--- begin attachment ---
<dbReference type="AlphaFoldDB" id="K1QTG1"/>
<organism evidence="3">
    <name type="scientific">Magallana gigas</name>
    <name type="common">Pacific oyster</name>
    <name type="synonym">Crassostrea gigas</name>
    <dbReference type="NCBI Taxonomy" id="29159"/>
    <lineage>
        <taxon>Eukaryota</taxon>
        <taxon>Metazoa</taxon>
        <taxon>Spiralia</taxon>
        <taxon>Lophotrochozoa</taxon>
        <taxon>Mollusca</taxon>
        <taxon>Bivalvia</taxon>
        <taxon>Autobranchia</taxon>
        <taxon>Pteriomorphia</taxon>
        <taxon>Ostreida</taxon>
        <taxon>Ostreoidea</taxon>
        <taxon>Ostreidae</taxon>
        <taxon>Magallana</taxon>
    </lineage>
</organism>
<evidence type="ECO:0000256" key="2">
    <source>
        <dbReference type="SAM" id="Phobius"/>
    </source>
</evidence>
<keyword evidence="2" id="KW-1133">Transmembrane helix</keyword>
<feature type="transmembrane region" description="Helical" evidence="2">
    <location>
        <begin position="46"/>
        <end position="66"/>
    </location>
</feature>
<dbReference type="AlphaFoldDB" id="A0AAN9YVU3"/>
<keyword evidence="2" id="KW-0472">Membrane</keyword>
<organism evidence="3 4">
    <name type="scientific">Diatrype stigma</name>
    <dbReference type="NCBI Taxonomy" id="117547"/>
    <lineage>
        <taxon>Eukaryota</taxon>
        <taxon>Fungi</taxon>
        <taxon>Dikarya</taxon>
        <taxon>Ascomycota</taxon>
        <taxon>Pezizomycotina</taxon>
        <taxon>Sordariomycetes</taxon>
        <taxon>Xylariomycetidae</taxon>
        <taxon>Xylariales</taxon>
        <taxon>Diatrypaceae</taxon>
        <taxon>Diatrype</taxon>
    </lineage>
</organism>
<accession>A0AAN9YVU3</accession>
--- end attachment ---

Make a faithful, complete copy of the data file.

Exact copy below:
<dbReference type="AlphaFoldDB" id="K1QTG1"/>
<organism evidence="3">
    <name type="scientific">Magallana gigas</name>
    <name type="common">Pacific oyster</name>
    <name type="synonym">Crassostrea gigas</name>
    <dbReference type="NCBI Taxonomy" id="29159"/>
    <lineage>
        <taxon>Eukaryota</taxon>
        <taxon>Metazoa</taxon>
        <taxon>Spiralia</taxon>
        <taxon>Lophotrochozoa</taxon>
        <taxon>Mollusca</taxon>
        <taxon>Bivalvia</taxon>
        <taxon>Autobranchia</taxon>
        <taxon>Pteriomorphia</taxon>
        <taxon>Ostreida</taxon>
        <taxon>Ostreoidea</taxon>
        <taxon>Ostreidae</taxon>
        <taxon>Magallana</taxon>
    </lineage>
</organism>
<evidence type="ECO:0000256" key="2">
    <source>
        <dbReference type="SAM" id="Phobius"/>
    </source>
</evidence>
<keyword evidence="2" id="KW-1133">Transmembrane helix</keyword>
<feature type="transmembrane region" description="Helical" evidence="2">
    <location>
        <begin position="46"/>
        <end position="66"/>
    </location>
</feature>
<dbReference type="AlphaFoldDB" id="A0AAN9YVU3"/>
<keyword evidence="2" id="KW-0472">Membrane</keyword>
<organism evidence="3 4">
    <name type="scientific">Diatrype stigma</name>
    <dbReference type="NCBI Taxonomy" id="117547"/>
    <lineage>
        <taxon>Eukaryota</taxon>
        <taxon>Fungi</taxon>
        <taxon>Dikarya</taxon>
        <taxon>Ascomycota</taxon>
        <taxon>Pezizomycotina</taxon>
        <taxon>Sordariomycetes</taxon>
        <taxon>Xylariomycetidae</taxon>
        <taxon>Xylariales</taxon>
        <taxon>Diatrypaceae</taxon>
        <taxon>Diatrype</taxon>
    </lineage>
</organism>
<accession>A0AAN9YVU3</accession>